This little snippet appeared in the Business section of the Milwaukee Journal Sentinel recently. It outlines efforts to close a local dollar store for being a neighborhood nuisance. The Common Council wants to deny them their food and vendor licenses that need to be renewed by July 1st or they would be forced to closed. This despite spending money to resolve the issues an effort which has apparently been successful.
Now, I am not really interested in the outcome of this immediate issue. The business and lawyers and city and lawyers will work out whatever. But what I am most interested in is this statement made on behalf of the store:
The store had sought a temporary restraining order after the Common Council voted last month not to renew the licenses it needs to operate, effective July 1, a move the store said would harm its many customers who shop for groceries with Supplemental Nutrition Assistance Program, or SNAP, benefits.emphasis mine
It is common knowledge that many of our poorer neighborhoods are food deserts. Areas that don’t have access to fresh and plentiful food because of the lack of economic growth or the overall poverty in the area.
And apparently this neighborhood falls squarely in the definition of a food desert. If a dollar store is the source of groceries in the neighborhood, is it any wonder that the people living in the area have poor health results? Dollar stores are hardly sources for healthy food options, generally featuring snack foods, candies, and soft drinks. I can’t imagine having to rely on them for groceries.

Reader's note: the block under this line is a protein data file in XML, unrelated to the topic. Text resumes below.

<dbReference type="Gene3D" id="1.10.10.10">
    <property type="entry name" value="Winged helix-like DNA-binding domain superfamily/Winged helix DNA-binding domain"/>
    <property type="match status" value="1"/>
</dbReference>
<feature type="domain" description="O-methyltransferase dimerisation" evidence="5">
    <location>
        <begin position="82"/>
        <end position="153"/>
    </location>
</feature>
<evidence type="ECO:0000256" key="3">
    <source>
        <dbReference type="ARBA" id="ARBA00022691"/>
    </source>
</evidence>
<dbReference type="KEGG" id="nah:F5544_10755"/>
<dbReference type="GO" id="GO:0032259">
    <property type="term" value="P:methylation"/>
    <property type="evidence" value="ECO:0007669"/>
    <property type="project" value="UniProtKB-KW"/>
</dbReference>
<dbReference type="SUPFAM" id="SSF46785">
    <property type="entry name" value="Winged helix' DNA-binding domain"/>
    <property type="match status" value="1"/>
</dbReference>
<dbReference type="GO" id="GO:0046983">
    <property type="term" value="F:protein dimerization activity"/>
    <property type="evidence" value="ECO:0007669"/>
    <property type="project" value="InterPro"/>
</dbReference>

It would seem imperative to do whatever the city can to bring grocers to the area. And although this has had a lot of discussion in the past, very little has been accomplished. But with the changes in the political and cultural environment, there should be energy to get something done now.
And we don’t need to build giant warehouse stores either. There is nothing wrong with encouraging and funding neighborhood groceries similar to what we had 50 years ago. Neighborhood business owners who hire local residents and sell to local residents. This certainly isn’t a simple task as it will take government funding and co-ordination to find locations, potential grocers, and startup/maintenance funds to get the thing off the ground. But if there ever was a time to find the will to do it, now is the time.
And there is no reason that government can’t put some pressure on the warehouse store companies to help provide funding…or training…or supply chains. Almost every company in America has publicly stated their commitment to equality and the elimination of systemic racism. Time to ask them to put their money where their mouth is. And remind them of the civic good will they can garner and take advantage of.
Local stores help provide stable neighborhoods. They provide stable jobs (and lets make them more than minimum wage jobs – lets do this right if we are going to do this). They provide healthier alternatives to dollar stores and gas stations. They are beneficial to their customers and in the long run better for our health care systems. And they are convenient…an obvious draw for a dollar store.
And it’s a visible investment in a community that has been significantly overlooked again and again and again.